|| Checking for direct PDF access through Ovid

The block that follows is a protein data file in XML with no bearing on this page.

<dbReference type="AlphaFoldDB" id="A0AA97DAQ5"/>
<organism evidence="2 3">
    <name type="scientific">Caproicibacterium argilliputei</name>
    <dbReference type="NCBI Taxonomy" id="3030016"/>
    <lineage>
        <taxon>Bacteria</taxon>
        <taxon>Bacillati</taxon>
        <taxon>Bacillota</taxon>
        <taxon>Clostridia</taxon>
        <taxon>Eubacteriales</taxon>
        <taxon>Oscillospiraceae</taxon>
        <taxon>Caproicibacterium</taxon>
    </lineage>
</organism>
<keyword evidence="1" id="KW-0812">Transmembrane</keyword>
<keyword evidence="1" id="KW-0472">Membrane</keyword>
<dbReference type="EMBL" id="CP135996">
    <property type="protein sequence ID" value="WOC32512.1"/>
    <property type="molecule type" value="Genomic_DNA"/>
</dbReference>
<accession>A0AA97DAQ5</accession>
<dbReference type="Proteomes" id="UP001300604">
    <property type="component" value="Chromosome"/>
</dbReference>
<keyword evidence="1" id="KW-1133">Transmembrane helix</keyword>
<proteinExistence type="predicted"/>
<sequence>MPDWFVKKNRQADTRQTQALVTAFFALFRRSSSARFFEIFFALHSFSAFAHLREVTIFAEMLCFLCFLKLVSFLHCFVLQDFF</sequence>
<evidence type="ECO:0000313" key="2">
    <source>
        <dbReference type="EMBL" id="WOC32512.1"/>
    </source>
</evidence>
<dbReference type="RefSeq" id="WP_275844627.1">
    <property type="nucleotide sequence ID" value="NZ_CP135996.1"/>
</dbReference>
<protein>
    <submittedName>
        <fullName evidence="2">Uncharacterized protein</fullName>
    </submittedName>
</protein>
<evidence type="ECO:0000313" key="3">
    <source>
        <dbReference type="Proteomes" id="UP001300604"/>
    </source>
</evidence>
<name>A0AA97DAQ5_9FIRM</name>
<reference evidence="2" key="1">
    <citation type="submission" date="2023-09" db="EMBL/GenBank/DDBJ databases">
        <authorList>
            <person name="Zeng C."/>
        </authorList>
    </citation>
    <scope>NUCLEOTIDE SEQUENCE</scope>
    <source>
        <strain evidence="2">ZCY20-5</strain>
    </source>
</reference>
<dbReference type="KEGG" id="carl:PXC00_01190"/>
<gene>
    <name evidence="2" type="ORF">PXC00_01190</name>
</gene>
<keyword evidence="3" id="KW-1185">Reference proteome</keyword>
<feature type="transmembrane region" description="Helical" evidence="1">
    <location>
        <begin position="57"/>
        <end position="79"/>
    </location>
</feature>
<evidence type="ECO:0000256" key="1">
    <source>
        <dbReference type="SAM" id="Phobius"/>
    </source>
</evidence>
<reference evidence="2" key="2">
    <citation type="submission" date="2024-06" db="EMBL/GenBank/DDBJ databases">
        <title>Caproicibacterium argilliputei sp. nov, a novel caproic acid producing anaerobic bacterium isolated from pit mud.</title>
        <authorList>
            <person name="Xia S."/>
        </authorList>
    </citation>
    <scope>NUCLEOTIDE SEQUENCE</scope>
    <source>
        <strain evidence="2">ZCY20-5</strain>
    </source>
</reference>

Undocumented youth face a series of barriers to health and success in their lives, yet many also exhibit incredible resilience and are thriving despite these odds. A critical component of thriving during adulthood is contribution to family and community (Lerner et al., 2002). In this study, a team of (un)documented researchers conducted a multilayered exploration of contribution by examining the findings of a qualitative study of undocumented undergraduates embedded in a PAR Summer Program designed to serve undocumented students at a large public university. We present results from two layers of qualitative data: (a) transcripts from the Summer Program, which revealed important methodological turning points for our design of the embedded qualitative study; (b) two portraits of undocumented undergraduates’ visual (identity maps) and verbal (interview) narratives regarding contribution. By crafting a design that allowed undocumented youth to describe their families through visual and verbal narratives, we were able to gather thick descriptions of contribution. We describe both theoretical and methodological turning points in understanding contribution for undocumented young people as we undertook this project. Further, through the analysis of interviews and “family maps” of two undocumented undergraduate participants we explored the role of contribution to their family and community, as an asset to their development and academic success. Results revealed the reciprocal nature of contribution between family and community members, a value we refer to as collective contribution.